Testing Soil Compaction

Compaction occurs when pores, or small open cavities, are "squeezed" out of the soil. Soil pores may be reduced in size or eliminated altogether, usually due to pressure applied to the soil surface by equipment, foot traffic, or hard rain on bare soil.
Soil Compaction
Wet soil is especially vulnerable
to compaction. It's always wise to keep
all traffic off of wet soils.
Soil Compaction Tester
Click on the tabs below for more information on soil compaction
Why be concerned with compaction?

Without enough sizable pores, plant roots find it difficult or impossible to grow and penetrate into new soil. Air, water, fertilizers and pesticides fail to infiltrate through surface crusts or plowpan layers in compacted soils, robbing the roots of essential nutrients, water and oxygen. Plants are starved because roots are not able to function to capacity. Drought symptoms may appear, even with plenty of rain, watering, or standing water on the soil surface because water cannot get through the soil to the roots. Compacted soils are also harder to work, taking much more power to plow.
Tips to Avoid Compaction
  • Never work wet soil.
  • Vary cultivation depth each year.
  • Use flotation tires, dual tires, or tracks on equipment.
  • Always inflate tires to the lowest safe psi.
  • Always use the same limited number of drive rows through the field.
  • Use shrub, mulch or fence borders to keep foot traffic away from planted areas in landscapes.
  • Build temporary "roadways" for equipment, using a 6" to 10" bed of dry wood chip mulch over areas to be landscaped.
The Best Time to Test for Soil Compaction

Test your soil in early spring when moisture content is high and before going into the field with tillage equipment. Soil moisture can greatly affect soil compaction readings. High moisture content of soil may cause misleading low compaction levels.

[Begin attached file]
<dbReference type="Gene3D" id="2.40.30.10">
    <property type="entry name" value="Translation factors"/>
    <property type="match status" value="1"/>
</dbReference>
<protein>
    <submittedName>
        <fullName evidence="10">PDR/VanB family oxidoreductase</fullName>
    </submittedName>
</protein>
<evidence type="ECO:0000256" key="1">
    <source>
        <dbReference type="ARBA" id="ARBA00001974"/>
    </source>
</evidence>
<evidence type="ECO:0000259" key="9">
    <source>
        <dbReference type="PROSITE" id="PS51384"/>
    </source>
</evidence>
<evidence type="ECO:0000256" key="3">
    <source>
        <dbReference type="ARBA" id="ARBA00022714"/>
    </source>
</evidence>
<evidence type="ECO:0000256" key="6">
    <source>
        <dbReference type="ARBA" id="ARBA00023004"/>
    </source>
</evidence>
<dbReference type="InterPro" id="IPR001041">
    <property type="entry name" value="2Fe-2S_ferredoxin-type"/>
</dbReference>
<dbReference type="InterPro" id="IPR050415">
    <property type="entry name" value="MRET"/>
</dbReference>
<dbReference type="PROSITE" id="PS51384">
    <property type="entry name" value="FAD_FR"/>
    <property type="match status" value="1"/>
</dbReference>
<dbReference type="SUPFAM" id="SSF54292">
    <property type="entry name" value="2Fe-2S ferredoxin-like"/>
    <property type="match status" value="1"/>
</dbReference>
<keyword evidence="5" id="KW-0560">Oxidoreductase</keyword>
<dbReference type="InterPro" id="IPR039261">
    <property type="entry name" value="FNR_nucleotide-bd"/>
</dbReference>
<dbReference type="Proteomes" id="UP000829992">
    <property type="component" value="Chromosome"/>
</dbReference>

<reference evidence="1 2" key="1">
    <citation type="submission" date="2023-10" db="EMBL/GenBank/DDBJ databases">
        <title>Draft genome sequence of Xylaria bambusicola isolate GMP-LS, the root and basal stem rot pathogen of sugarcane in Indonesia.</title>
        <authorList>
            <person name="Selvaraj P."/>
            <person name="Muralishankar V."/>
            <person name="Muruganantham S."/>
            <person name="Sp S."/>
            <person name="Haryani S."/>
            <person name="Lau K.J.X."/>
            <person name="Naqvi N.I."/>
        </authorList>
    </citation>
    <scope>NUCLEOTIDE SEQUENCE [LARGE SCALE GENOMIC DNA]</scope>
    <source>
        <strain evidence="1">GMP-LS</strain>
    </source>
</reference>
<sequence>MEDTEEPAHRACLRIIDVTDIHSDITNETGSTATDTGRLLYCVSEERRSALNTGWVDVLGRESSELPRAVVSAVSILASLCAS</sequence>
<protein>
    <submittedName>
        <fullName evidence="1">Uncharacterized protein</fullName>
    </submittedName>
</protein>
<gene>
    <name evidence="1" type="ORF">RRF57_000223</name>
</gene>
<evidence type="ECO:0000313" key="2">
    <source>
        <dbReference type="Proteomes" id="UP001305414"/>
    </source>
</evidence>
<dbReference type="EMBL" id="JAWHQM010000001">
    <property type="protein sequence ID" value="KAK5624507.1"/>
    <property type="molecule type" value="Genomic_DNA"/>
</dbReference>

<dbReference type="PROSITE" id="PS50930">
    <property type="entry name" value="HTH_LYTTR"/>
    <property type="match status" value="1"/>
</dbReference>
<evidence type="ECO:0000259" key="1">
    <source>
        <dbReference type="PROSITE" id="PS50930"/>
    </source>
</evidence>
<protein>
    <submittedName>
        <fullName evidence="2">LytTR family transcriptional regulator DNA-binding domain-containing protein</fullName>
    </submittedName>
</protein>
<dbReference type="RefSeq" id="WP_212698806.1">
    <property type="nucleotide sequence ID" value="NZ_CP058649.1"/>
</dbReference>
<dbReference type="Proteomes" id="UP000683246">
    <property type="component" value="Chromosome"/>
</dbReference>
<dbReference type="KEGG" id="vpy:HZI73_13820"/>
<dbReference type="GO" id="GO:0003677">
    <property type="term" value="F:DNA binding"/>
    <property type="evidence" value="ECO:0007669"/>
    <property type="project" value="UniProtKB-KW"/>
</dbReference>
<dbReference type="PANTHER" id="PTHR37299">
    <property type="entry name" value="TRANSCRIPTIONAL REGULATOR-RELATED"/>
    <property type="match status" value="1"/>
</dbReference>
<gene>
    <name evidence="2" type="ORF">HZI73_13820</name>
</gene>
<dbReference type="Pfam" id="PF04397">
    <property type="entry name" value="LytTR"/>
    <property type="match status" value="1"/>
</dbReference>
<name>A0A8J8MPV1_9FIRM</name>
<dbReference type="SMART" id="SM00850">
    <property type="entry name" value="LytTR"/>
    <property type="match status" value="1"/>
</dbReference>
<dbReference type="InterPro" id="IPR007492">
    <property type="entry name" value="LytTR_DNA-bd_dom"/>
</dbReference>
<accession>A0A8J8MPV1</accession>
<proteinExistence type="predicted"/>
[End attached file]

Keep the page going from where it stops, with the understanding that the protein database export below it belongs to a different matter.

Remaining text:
How do you test for soil compaction?

Soil compaction occurs below the surface, so it's hard to spot. The best way to test is to probe the soil with a compaction tester to a depth of 36" to 48". The testing rod should move down through the soil with steady, even pressure, Hard, compacted soils resist penetration with the rod. Often penetration abruptly stops at a fairly uniform depth across a field or landscape area. This is referred to as "plowpan." For trees and shrubs, comparing root growth inside and outside the root ball is a quick way to tell if compaction is a problem. If you find evidence of compaction, dig to the depth indicated and check for abnormal root growth.
Tools for Testing Soil Compaction

Soil compaction tools range from manual soil compaction rods to digital recording compaction meters. With a manual compaction rod, you can tell when you hit a hard compacted layer. Dial compaction probes tell you how much pressure (in pounds per square inch) it takes to penetrate the soil via a needle moving across a scale on the display.

Digital compaction meters are similar to the dial probes, but they give you a digital reading and have the ability to record the depth and pressure for each test. No matter which tool you choose, make sure that the probe has depth markings so if you hit a compacted layer you will know how deep to go in order to correct the problem.
Tips to Correct Compaction

  • Cultivating, subsoiling or core aerating to the proper depth to break up the plowpan.
  • Radial trenching or drilling holes under the drip line of trees and backfilling with compost or top soil.
  • Top-dressing repeatedly with mulch or compost to add organic matter and preserve soil moisture.
  • Limiting traffic in areas of the field with a compaction problem.
Do's and Don'ts of Soil Compaction

Do Don't
Know what causes compaction. Work wet ground.
Test for compaction. Forget the importance of properly inflated tires.
Take corrective action. Ignore compaction problems.

Soil Compaction Tester